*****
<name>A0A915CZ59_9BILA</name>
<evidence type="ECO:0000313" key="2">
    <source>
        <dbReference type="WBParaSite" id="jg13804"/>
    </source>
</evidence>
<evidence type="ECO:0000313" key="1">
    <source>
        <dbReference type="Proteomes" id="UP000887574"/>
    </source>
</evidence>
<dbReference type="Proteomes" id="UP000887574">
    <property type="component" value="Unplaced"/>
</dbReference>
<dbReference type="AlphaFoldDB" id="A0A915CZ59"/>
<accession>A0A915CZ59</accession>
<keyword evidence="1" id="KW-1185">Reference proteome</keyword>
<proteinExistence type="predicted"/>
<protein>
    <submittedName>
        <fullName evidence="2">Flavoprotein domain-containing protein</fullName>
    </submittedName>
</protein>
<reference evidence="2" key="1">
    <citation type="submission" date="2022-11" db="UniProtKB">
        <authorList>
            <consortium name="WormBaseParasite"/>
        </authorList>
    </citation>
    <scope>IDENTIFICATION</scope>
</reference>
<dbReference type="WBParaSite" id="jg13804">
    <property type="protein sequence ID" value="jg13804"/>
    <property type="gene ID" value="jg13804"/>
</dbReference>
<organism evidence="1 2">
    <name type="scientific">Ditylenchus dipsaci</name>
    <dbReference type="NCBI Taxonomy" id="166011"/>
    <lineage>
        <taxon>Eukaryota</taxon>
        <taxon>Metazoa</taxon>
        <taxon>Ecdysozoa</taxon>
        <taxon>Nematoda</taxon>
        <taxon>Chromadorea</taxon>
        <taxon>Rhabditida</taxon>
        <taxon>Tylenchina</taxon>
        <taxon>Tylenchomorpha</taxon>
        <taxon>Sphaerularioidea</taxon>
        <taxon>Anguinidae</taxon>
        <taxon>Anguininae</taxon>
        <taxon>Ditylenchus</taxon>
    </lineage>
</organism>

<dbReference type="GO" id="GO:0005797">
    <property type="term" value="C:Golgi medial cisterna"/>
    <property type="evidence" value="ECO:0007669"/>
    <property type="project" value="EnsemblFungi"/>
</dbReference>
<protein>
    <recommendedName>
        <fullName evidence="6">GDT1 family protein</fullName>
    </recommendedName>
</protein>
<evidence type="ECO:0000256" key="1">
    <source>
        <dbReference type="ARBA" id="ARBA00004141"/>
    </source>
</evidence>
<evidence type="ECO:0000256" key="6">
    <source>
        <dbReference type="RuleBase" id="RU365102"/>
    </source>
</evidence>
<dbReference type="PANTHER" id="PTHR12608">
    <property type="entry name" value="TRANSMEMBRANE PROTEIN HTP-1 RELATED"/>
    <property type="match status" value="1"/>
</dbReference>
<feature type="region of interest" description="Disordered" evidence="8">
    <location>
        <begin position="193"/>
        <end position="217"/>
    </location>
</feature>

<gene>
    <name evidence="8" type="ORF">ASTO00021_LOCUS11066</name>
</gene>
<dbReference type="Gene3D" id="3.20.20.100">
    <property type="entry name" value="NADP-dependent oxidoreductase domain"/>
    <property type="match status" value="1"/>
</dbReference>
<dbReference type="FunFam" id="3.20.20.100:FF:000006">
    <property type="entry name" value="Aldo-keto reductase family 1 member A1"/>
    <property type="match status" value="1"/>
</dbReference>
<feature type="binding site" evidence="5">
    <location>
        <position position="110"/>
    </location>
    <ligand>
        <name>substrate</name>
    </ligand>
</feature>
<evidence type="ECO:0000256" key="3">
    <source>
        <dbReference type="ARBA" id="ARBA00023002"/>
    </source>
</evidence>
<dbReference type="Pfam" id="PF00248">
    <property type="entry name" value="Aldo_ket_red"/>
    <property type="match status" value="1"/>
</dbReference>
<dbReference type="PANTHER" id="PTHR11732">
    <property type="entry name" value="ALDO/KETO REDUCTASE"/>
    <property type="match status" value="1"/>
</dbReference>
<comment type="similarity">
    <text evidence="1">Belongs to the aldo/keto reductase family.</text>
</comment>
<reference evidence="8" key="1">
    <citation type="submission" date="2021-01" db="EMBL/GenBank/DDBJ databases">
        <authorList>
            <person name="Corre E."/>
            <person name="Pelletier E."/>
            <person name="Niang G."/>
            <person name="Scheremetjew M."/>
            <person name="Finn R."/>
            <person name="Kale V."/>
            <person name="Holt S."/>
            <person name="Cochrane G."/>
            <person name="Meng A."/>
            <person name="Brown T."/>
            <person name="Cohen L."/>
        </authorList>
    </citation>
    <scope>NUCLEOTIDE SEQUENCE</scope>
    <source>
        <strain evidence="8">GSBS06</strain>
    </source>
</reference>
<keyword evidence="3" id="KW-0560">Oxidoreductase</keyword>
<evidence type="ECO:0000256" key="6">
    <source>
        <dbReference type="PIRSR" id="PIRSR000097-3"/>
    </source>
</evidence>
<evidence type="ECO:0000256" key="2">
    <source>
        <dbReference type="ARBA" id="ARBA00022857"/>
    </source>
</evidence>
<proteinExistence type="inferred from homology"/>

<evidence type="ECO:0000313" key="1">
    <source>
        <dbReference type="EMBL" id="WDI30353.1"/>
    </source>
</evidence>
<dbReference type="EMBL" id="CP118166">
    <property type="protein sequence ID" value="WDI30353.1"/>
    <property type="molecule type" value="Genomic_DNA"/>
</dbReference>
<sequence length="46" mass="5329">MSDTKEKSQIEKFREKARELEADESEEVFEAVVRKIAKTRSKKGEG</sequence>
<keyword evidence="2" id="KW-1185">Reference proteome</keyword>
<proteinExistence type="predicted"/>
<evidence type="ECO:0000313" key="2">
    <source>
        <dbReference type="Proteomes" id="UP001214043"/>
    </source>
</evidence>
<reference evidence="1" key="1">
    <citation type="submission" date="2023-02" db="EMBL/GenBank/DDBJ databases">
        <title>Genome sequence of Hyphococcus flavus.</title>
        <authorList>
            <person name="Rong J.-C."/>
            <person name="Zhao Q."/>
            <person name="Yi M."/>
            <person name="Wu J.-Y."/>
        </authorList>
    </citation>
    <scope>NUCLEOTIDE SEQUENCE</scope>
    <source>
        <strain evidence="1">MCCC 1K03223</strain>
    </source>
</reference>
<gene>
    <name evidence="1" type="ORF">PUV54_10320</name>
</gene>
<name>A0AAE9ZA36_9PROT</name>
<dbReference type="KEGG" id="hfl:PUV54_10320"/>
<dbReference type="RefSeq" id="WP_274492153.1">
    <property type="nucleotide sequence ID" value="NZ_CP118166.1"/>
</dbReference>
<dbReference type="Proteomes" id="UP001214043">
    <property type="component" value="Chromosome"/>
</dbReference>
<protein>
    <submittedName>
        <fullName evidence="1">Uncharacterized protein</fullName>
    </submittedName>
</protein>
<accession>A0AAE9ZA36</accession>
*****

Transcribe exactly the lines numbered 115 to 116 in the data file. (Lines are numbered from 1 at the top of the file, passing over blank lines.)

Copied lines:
</dbReference>
<comment type="similarity">